G. just threatened A. that if he didn’t cooperate in getting his jammies on, we’d eat all the chocolate chip cookies tonight while he slept. Damn, it worked.

Tuesday, January 17, 2006

Happy Birthday!

So today is Beastarzmom's birthday! We went and had lunch with her and got to see her office, which according to A., was the highlight of his day. All her coworkers admired the boys and told me they were gorgeous, which I, of course, appreciated. One even told me the story of her daughter who refused to perform certain motor tasks for the longest time as a baby. I didn't confirm it, but she's in her thirties now and I assume she walks on her own. Anyway, Happy Birthday, Middle Sis! Even though you're not celebrating.

In other news:
I like to go to bed around midnight. I'm a night person. Ben is a morning person. He likes to get up at 4:30 am, and boy, is he recharged and refreshed! He thinks the pre-dawn time is the best time of the day to exercise. One of us will have to change his/her habits. Guess who it's going to be.

Man, I should have health crises with my kids more often (just kidding, God). Readership has doubled in the last week. Thanks for checking in, everyone. Even if you're not following orders and delurking.

OK, I'm going to bed a full half-hour before midnight. I expect to awaken fully recharged and refreshed.

Monday, January 16, 2006

'Twas Three Weeks After Christmas

Improvised by A. this morning, as he circled the family room and waved his arms around (I grabbed my notebook). We've been reading "A Visit from St. Nicholas," and I guess he's watched Mickey's A Christmas Carol and some Thomas' Snowy Surprise, too.

The children were nestled all snug in their beds
with creatures not stirring
not even a head.
It was the ghost of Christmas Eve!
They jumped on the bed
and jumped out of sight!
He goed in the chimney
And sprang to the necklace!
With one little hint
Rolled on through the cloud
With one little scent.
But it was Christmas Eve
And Santa came with a bent!
I'll give you a hint.
He goed through the cloud,
(here it
goes into less of a poem and more of a

Thomas springed off the winter of Christmas Eve.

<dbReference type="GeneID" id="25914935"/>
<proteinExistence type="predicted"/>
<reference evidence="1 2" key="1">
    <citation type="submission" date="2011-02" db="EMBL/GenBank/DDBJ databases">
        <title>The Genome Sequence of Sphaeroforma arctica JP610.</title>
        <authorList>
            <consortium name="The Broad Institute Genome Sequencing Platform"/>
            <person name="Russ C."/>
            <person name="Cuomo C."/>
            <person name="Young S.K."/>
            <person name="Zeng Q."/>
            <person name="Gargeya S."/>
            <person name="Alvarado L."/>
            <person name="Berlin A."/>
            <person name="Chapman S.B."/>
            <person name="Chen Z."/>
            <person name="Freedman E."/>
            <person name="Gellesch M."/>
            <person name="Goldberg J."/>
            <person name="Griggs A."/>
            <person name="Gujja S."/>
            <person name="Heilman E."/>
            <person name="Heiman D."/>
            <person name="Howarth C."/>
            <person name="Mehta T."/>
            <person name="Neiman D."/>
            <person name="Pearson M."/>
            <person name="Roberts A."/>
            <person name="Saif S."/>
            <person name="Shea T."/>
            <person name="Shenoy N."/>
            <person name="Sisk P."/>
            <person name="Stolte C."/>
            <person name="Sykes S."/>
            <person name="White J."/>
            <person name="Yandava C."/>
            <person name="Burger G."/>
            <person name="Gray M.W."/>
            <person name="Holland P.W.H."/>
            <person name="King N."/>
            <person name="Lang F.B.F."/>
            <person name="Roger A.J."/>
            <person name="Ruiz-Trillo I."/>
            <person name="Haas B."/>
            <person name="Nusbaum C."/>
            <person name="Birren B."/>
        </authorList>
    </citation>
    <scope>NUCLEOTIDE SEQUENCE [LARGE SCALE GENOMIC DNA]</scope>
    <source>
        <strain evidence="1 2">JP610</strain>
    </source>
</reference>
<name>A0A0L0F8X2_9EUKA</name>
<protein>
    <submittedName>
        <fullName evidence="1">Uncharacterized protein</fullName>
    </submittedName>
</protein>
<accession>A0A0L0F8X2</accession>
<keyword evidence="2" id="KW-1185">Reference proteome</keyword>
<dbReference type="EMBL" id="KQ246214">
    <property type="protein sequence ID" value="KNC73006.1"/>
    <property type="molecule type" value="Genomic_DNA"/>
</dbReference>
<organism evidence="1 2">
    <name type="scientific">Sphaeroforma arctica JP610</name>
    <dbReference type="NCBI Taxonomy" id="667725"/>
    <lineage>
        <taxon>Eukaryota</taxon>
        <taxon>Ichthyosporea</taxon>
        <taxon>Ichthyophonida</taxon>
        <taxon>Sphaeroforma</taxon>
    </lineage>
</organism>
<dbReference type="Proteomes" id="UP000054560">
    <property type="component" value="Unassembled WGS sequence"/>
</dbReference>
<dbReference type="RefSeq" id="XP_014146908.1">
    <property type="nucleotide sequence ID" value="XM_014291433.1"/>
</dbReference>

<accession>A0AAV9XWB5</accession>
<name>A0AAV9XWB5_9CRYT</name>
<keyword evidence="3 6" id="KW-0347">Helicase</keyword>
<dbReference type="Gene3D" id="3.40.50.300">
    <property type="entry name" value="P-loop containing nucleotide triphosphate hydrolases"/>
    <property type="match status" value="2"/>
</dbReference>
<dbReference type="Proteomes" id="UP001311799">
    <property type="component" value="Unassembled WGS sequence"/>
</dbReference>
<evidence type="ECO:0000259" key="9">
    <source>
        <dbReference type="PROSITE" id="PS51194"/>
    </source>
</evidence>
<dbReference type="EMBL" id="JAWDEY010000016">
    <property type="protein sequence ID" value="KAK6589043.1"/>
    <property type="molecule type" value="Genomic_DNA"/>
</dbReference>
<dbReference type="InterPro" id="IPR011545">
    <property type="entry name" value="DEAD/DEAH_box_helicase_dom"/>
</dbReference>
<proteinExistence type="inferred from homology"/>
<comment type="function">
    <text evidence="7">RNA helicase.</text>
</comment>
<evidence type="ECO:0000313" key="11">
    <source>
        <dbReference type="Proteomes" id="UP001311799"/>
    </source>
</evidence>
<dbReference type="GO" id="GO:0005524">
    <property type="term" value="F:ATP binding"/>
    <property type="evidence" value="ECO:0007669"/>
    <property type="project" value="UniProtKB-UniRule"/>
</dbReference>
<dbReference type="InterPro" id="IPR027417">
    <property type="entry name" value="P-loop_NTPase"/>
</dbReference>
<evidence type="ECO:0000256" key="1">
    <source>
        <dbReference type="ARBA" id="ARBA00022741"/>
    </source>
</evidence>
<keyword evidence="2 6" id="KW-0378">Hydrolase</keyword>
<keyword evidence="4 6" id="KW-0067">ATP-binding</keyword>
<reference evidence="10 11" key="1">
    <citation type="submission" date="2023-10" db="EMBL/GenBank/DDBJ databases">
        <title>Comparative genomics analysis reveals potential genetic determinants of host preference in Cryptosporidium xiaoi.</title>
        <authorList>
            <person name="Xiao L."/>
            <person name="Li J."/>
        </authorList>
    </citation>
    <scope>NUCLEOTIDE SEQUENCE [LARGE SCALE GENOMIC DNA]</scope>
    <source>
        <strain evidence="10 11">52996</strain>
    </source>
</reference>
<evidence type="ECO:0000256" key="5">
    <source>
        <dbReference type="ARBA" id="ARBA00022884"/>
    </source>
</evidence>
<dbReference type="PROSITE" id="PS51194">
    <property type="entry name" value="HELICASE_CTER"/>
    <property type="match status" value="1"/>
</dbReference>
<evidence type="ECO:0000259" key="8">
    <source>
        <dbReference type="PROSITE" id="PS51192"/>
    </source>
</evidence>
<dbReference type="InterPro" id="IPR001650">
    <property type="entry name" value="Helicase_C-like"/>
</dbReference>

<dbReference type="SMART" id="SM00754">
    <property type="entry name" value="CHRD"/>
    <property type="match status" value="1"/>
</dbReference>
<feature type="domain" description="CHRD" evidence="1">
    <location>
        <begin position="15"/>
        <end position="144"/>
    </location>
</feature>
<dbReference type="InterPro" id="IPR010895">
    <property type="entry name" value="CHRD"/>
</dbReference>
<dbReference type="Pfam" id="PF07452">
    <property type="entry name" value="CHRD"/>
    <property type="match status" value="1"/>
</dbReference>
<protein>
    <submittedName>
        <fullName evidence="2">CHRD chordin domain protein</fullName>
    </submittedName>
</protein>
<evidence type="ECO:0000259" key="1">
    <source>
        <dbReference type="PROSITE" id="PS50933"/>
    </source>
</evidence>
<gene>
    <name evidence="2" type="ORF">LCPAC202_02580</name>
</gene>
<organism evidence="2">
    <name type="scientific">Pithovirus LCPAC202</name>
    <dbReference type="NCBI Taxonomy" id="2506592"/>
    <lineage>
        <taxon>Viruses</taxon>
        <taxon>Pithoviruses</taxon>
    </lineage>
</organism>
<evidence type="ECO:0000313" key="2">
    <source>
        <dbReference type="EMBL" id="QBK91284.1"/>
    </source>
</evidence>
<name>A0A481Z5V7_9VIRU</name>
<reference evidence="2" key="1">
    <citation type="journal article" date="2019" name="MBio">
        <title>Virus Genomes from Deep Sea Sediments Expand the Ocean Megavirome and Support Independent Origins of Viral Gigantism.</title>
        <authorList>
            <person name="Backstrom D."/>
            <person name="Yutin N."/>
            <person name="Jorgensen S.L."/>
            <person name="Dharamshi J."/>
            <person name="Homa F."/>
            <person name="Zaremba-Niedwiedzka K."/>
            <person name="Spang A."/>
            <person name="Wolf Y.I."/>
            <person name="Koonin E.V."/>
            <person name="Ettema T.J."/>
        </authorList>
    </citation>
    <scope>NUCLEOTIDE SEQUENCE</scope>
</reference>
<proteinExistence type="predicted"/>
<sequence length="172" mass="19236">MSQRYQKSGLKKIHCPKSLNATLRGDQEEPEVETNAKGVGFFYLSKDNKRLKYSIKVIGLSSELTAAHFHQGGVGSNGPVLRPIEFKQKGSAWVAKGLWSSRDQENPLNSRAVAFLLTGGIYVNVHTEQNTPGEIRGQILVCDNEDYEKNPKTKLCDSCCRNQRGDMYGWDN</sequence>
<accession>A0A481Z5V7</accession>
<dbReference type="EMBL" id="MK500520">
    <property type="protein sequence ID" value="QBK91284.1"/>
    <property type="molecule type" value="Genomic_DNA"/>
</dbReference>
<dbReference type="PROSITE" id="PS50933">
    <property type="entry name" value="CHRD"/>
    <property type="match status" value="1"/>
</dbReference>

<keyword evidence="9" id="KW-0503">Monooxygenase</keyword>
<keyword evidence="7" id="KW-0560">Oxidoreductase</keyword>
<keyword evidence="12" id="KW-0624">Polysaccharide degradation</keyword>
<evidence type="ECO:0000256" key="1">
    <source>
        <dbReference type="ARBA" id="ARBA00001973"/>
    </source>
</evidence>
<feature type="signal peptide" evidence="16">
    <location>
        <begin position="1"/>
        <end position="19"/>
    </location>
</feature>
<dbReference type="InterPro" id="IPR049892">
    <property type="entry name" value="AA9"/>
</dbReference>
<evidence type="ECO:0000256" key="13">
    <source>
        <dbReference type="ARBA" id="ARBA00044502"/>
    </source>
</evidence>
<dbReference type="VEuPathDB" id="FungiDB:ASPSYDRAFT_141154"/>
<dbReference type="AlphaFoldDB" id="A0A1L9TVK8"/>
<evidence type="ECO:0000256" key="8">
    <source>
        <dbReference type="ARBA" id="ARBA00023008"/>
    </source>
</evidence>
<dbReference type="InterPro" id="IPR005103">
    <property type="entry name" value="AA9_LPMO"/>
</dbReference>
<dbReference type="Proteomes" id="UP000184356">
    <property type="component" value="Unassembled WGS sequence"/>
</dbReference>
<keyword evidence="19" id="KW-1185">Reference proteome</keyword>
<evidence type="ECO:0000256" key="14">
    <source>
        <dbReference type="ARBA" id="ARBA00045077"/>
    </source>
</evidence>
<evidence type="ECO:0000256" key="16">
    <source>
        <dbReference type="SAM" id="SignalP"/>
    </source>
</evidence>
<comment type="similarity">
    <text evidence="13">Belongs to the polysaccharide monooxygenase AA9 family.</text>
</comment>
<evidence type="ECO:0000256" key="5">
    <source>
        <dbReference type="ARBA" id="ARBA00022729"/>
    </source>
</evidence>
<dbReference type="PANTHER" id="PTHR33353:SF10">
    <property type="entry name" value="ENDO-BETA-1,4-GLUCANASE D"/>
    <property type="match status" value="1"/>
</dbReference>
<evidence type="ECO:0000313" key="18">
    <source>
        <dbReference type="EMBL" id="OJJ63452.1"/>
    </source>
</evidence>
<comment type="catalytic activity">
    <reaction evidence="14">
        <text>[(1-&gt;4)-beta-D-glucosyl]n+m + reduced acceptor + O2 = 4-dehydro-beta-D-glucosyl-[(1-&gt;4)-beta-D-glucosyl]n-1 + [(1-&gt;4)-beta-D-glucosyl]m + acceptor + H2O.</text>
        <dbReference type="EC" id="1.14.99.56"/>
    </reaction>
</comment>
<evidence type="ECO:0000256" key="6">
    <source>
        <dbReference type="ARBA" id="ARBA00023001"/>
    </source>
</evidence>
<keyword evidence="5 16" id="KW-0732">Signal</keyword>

It was Santa Claus!
At Santa's workshop he worked his roof off.
He was buzzing around the Christmas tree.
(back to verse)
It was so long though,
with one little hint.
He was tired with white
Santa Claus or St. Nick.
He didn't know anything
Not one little hint.
He went through the clouds
With a little mist of scent.
Here is 25 dollars of train!
He was covered with some little scent.
He sprung through the night
With Skittles and went.

Sometimes he sings. Last night he was singing a very up-beat, inspiring number: "You can do anything you want to do. You can be a plant or a train. You can...." yada yada. We got it on video, thank goodness. He doesn't necessarily need an audience in place, but it's a bonus. Last night he liked being taped, and whenever G. would think he was finished and start to turn away, A. would yell, "Here comes another song!" like the music was overtaking him and he was helpless under its spell.

I don't know where the "mist of scent" comes from. Or the "not one little hint," either. But I liked that Santa was bent and that he sprang to his necklace and worked his roof off. I think A. really captured the spirit of the season.

Friday, January 13, 2006

Congratulations! Your Baby's a Klutz!

So we went to the neurologist today. It took forever to find parking in the stupidly small parking lot, and I confess I thought, "Hey, maybe at least we can get a handicapped parking sticker out of this."

We were waiting in a little room next door to his office while some clinician stood in his doorway and whined to him about being overworked. Apparently this guy is physician-in-chief of the hospital too, and so he gets whined to a lot. It was annoying me since it was already half an hour after our appointment time, we were sitting there trying to contain our anxiety and she's whining about how someone overloads her with work. I was about to step out and say, "Excuse me, we're waiting to find out if our son has cerebral palsy, could you shut the f*** up and let the doctor come in and look at him?"

So he finally came in. He played with him a little while Ben sat on my lap, then he grabbed him, swung him around in the air and almost threw him into the sink. I was a little startled and thought, "Gee, he's playing kind of rough." Turns out he was testing his reflexes and Ben should have thrown his arms out in front of him, as you or I would do if a doctor threw us into the sink. He didn't throw his arms out, but he did get upset, which I thought was a perfectly reasonable response to being thrown at the sink.

The bottom line, though, is the neurologist doesn't think Ben shows any signs of CP or other neurological disorder. His coordination and reflexes are delayed for 10 months, so it's not like we're imagining that, but he thinks Ben will work it out on his own. And if he doesn't loosen up by the time he's a year or so, we can try physical therapy. The doctor doesn't think there's anything really wrong other than he's uncoordinated. Looking at us and A., he certainly comes by it honestly. So we're all very relieved.

Thursday, January 12, 2006

Tag I'm It